Would you get totally bummed out? Would you start to panic? Would you blame your bad passes on your bad sticks?

If so, your mental toughness could use some work, and it all starts with understanding the 3 different scenarios of mental toughness in hockey:

  • being mentally tough in situations you can’t control (like losing your sticks or bad referees)
  • being mentally tough when you’re not at your best (like making a mistake that leads to a goal against)
  • being mentally tough when you’re in pain (like playing with a separated shoulder)

Let’s look at these scenarios in closer detail and teach you how to overcome them as a mentally tough hockey player.

4. How to be mentally tough in situations you can’t control

mental toughness out of your control

Anything that’s out of your control and that requires increased focus in order to continue performing at your best falls into this category.

These “outside” factors so to speak can be detrimental to your performance if you don’t know how to deal with them.

So what’s the trick? How do you become so mentally tough that things like bad off-side calls, a 15-hour bus ride, slow ice and rowdy fans don’t even phase you?

The key is to change your attitude. You have to change the way you approach situations you can’t control. Instead of seeing them as hindrances or “bad-breaks”, you have to see them as opportunities and challenges.

The former makes you lose focus and wastes your energy, while the latter motivates you to play harder and forces you to zone-in on the task at hand.

For example, take bad referees—this is something every player, coach, and parent can relate to I’m sure. A mentally weak player tends to focus on the bad calls. He yells and complains, and all it does is get under the referee’s skin. More bad calls are made, and it’s a never-ending downward spiral because emotions are involved.

On the other hand, a mentally strong player knows that the situation is the same for both teams, and that if the referee made a bad call, he’ll try to even it up at some point. Rather than waste energy by focusing on the wrong things, the mentally strong player shuts his mouth and focuses on what he CAN control, which is working hard and moving his feet through battles down low so that his opponents are more likely to hook and interfere.

This gives the referee a chance to make up for his previous bad call, and he’s more likely to make a good call now because he hasn’t been yelled at for the past 10 minutes.

And this goes for coaches as well. I know that sometimes it helps to put pressure on referees, but more times than not it does more harm than good. Instead, you’re better off acknowledging that it was a bad call and getting your players to focus on the task at hand.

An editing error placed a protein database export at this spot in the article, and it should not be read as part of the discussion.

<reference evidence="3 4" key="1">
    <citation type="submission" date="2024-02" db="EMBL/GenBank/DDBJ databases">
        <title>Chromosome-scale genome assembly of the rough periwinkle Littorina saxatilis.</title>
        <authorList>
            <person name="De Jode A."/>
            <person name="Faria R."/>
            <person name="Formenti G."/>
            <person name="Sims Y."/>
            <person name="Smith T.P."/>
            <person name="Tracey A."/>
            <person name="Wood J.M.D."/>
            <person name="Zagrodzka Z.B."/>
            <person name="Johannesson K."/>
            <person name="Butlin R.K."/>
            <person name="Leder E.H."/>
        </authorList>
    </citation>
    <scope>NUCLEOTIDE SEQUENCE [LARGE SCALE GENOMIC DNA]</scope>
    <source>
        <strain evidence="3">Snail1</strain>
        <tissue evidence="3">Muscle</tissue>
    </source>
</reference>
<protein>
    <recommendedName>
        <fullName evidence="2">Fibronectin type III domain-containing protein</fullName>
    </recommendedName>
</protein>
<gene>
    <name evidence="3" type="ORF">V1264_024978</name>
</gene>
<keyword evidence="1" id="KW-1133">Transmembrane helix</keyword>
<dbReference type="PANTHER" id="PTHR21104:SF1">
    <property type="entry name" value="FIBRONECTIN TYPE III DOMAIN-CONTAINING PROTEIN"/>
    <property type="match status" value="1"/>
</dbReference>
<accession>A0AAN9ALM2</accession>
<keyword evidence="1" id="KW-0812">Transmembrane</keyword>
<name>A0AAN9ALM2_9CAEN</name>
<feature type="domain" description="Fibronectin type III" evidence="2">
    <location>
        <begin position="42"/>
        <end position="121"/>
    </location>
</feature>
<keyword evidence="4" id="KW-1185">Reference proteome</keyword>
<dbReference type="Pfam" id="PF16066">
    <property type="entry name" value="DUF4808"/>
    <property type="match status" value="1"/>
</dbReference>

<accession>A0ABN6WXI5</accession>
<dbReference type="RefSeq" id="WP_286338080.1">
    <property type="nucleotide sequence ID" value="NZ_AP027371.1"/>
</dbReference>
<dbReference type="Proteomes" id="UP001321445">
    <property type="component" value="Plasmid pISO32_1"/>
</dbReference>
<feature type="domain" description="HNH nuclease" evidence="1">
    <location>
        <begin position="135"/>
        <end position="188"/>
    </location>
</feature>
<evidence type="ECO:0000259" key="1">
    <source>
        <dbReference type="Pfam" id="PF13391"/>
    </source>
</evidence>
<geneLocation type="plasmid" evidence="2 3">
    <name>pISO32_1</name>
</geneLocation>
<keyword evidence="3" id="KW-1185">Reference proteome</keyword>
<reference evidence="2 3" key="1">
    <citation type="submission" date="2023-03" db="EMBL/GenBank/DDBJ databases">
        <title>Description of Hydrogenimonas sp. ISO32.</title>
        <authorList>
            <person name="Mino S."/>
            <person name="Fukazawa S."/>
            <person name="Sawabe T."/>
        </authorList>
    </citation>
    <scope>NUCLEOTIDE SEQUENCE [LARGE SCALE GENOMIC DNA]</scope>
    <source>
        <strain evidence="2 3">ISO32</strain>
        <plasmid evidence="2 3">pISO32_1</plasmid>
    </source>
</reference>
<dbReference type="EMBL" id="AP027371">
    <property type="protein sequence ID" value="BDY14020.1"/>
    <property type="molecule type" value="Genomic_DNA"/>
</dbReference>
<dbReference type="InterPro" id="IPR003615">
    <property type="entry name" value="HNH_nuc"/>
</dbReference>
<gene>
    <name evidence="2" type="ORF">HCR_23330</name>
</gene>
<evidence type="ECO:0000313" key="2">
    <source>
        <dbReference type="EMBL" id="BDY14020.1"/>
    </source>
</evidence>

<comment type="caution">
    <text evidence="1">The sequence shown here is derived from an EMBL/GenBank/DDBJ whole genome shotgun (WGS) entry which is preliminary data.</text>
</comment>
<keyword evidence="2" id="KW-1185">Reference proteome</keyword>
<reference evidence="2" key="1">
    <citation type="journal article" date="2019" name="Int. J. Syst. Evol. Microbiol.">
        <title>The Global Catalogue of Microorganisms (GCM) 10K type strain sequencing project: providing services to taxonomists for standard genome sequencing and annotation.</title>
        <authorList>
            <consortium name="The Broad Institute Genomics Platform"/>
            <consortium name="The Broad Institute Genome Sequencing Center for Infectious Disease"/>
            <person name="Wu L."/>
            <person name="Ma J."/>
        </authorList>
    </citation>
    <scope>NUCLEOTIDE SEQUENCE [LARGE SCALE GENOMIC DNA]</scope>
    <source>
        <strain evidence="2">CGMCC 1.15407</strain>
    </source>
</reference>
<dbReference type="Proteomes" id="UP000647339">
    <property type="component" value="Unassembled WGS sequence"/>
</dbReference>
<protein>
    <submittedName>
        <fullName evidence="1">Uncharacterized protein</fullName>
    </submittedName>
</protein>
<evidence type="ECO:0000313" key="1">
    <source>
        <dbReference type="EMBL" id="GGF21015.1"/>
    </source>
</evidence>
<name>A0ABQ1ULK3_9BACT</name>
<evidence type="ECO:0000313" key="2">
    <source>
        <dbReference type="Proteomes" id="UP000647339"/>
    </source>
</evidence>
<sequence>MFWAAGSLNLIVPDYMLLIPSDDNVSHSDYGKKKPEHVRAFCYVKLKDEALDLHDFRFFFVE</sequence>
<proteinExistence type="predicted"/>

In Junior, my coach would literally tell us things like:

“It’s going to be a fun one tonight boys…the fans are booing us and the referees are against us. It’s going to be that much more fun when we win!”

See how that totally flips the situation on its head?

Rather than have 20 players complain about outside factors and things we couldn’t control, he taught us to change our attitude and see every bad situation as a challenge—an opportunity to do something great!

He made us feel like we were David in a neverending story of David vs. Goliath. We were always out to prove something and accept the challenge at hand.

Put simply, make it fun when the odds are stacked against you.

Follow this framework whenever you’re faced with a situation you can’t control. I call it the Acknowledge – Challenge – Focus Framework:

  1. Acknowledge that some things are just out of your control, and there’s nothing you can do about it. Let it be!
  2. See an unfavorable situation as a challenge to better yourself or an opportunity to do something great (ie: overcome adversity).
  3. Focus on the task at hand and put your energy towards something positive, like winning your next battle or recovering loose pucks.

Pro tip: One of the best ways to stay mentally tough when dealing with situations out of your control is to visualize. Think of all the situations that can get you off your game (ex: bad call by the referee, noisy fans, etc.), and build them into your pre-game visualization routine. Over time, you’ll have rehearsed enough bad scenarios in your mind that when they happen in real life, they won’t even phase you!